Familiarity Breeds Carelessness

We’ve long known the old adage that familiarity brings contempt. Contempt may not always be apparent, but when we become too comfortable in our endeavors, it can show up in a certain amount of ambivalence or carelessness in our work. I’m no exception to the rule.

A friend whose artistic opinion I trust called my attention to it in my artwork. When I showed him a watercolor sketch I had recently completed, he pointed out that the work could easily have been simplified and that the juxtaposition of high and low values displaced the intended focal area.

He was absolutely right.

Any form of contrast is an important element of composition, one of the principal early lessons I had learned. And I had overlooked it!


The subject was an orchid, held upright by supporting stakes. Ideally, at least one of the stakes could have been omitted from the painting. Even worse, the low value and hard, straight lines of the primary stake were in sharp contrast with the soft, curvilinear sweep of the high-value plant beside it. This multiple contrast cried out for attention so the viewer focused on the stake instead of on the flowers.

Although there was little I could do at that stage to entirely remove the offending detail, the distraction the stake caused, as well as the related value problems, could both be modified to improve the composition.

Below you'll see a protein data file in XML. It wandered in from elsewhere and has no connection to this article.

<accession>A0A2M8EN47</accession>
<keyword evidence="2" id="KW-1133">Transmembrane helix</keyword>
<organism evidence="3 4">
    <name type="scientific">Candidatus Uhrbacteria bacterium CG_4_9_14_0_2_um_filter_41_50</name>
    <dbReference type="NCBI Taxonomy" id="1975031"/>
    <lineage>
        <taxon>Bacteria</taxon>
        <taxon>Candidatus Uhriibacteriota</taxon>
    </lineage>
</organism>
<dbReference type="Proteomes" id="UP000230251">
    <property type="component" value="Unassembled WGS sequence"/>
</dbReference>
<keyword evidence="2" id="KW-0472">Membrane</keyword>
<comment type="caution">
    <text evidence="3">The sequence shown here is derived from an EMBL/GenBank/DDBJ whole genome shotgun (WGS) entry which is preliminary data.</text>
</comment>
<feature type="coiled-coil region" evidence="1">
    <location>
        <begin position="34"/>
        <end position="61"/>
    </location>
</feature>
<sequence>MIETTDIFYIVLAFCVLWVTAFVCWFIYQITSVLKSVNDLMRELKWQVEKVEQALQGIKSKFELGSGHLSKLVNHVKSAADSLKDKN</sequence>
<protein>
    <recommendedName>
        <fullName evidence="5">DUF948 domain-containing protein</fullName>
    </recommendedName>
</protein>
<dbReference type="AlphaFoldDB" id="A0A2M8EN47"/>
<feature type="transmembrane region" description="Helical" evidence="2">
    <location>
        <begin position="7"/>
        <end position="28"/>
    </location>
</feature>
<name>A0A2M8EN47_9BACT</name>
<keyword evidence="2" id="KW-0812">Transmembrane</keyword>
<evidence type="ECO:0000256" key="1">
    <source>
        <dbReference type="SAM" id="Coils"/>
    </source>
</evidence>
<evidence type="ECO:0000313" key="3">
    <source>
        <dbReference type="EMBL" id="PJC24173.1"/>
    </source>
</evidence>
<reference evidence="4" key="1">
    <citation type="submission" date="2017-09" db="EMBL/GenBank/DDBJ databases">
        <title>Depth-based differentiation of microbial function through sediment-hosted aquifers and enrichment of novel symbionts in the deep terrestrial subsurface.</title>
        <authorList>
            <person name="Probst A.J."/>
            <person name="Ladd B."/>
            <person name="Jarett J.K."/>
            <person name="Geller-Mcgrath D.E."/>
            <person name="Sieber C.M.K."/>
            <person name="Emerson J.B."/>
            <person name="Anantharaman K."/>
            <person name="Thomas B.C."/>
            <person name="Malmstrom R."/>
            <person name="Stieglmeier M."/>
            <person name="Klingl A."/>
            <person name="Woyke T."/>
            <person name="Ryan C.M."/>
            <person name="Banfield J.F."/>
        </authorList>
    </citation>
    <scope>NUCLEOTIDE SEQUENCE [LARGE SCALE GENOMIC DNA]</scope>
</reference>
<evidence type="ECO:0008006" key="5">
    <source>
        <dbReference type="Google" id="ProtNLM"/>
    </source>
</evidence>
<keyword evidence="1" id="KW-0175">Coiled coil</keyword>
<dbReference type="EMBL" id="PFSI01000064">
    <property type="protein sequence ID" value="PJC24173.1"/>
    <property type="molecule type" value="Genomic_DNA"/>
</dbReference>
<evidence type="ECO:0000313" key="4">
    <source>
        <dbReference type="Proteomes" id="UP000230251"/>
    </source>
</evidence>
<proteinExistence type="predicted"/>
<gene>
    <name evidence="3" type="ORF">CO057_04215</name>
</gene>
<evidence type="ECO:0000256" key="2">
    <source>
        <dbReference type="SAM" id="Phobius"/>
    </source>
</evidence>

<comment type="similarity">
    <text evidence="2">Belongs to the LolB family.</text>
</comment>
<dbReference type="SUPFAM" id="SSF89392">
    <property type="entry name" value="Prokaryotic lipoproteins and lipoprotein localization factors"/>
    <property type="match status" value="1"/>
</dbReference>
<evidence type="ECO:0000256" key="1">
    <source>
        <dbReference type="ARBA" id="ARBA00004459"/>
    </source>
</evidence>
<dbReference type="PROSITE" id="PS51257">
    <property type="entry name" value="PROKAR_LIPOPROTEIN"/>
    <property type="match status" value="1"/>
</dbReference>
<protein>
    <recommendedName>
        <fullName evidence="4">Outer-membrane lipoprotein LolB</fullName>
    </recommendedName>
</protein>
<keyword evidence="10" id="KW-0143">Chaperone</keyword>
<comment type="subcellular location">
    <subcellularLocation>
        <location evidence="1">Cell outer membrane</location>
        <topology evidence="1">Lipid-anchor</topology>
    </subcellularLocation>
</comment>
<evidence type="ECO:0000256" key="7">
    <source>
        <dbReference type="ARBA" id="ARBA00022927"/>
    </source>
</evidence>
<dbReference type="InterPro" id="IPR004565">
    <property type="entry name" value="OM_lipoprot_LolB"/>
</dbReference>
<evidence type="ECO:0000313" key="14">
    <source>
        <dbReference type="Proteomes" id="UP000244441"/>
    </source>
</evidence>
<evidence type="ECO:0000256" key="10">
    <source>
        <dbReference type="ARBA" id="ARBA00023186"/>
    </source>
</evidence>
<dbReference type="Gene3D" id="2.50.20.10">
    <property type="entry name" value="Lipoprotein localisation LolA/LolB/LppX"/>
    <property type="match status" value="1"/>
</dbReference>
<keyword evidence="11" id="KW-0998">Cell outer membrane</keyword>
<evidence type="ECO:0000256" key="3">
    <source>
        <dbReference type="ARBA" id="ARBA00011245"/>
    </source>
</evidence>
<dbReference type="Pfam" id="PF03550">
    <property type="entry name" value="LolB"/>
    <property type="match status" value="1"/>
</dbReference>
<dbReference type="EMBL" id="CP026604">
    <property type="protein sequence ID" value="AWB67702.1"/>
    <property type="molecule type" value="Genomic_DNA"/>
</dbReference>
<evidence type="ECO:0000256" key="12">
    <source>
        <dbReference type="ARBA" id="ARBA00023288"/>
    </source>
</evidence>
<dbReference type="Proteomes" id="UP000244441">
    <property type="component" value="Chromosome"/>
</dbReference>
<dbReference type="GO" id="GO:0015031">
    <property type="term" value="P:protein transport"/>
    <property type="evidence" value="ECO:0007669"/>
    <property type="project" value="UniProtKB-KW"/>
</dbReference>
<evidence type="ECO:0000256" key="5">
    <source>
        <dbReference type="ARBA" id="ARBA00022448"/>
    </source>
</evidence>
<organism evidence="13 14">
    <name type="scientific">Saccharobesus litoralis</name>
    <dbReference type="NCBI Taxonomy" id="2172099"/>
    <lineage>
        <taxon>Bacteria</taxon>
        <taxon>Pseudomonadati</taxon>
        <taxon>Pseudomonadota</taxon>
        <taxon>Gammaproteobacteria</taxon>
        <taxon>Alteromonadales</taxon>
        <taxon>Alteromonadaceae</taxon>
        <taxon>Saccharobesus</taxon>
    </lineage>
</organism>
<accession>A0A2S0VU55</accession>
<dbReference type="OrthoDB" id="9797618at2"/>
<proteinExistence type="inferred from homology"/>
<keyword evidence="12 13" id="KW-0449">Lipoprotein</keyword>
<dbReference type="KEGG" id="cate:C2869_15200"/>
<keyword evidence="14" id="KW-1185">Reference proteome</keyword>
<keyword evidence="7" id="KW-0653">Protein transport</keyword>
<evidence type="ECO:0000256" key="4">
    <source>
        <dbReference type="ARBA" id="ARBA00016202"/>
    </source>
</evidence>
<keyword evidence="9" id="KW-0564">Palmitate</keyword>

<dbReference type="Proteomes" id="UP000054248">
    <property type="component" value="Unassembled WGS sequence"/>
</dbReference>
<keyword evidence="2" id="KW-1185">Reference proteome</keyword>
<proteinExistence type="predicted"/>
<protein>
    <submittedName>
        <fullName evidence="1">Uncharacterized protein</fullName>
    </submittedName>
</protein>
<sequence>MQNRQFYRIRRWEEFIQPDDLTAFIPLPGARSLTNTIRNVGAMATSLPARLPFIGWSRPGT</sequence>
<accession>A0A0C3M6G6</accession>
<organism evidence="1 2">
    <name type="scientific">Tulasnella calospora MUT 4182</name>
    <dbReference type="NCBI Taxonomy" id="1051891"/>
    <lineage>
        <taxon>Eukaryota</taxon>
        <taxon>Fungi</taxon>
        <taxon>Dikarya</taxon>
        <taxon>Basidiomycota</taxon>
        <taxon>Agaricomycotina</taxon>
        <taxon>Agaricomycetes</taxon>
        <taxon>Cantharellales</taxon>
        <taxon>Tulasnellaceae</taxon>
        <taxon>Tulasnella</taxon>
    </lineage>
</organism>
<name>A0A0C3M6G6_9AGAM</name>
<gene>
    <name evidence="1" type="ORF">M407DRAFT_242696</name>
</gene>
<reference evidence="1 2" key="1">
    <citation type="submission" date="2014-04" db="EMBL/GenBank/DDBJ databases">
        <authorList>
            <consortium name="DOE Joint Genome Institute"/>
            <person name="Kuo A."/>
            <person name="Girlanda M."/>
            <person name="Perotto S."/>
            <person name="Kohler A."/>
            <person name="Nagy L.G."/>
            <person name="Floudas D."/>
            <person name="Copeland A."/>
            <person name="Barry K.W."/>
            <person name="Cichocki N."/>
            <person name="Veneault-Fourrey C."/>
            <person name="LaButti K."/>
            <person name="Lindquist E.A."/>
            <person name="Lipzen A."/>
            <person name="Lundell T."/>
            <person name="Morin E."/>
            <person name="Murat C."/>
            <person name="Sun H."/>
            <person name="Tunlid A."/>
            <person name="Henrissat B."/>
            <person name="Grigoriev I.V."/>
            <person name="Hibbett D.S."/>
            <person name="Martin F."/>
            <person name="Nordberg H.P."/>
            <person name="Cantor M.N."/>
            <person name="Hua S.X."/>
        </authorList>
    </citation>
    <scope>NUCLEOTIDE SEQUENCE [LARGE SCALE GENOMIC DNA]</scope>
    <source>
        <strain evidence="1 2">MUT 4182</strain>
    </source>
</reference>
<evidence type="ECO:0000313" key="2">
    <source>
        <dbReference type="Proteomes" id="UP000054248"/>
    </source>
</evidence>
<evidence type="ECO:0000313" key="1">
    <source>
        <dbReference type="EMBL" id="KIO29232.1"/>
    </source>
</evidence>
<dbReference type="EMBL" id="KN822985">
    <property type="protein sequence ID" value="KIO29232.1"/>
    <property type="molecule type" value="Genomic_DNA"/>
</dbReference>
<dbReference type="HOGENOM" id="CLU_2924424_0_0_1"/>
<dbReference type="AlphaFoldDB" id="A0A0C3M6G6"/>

I decided to do just that. I began by raising the value of the stakes and reducing the contrast between them and the high-value plant. There was little I could do about the straight lines’ contrast against the curves of the plant, but I softened their edges somewhat, which mitigated the effect.

The other half of the problem lay in the area of the flower itself. The low contrast surrounding the pale blossom couldn’t compete with the high contrast that the primary stake created.


Lowering the value of the background surrounding the white flower increased the contrast there. This, in conjunction with the reduced contrasts surrounding the support stake, shifted the focal area from the stake to the blossom, where it belonged. At the same time, the low saturation of the background called attention to the highly saturated red and yellow at the orchid’s throat, reinforcing the focal area and identifying a clear focal point within the broader focal area.

While adjusting values, I also exaggerated the shadows separating the petals to provide a greater sense of depth within the focal area. The remaining composition was left loose to suggest the other blossoms without providing unnecessary or distracting detail.

The question remains: In the future, how can I avoid manifesting contempt for the principles that underlie good composition? I expect that, just as I must consider my subject with fresh eyes before I ever lift a brush, I need to consider every painting from the dual perspective of an artist who is familiar with the subject and the fresh eyes of a viewer who is unfamiliar with it and has not seen the work previously.

Taking the role of an unfamiliar observer will allow me to become objective enough to evaluate whether it is as effective as it should be. And by stepping back into the role of the artist, I can determine what steps are needed to bring it closer to what it could be.

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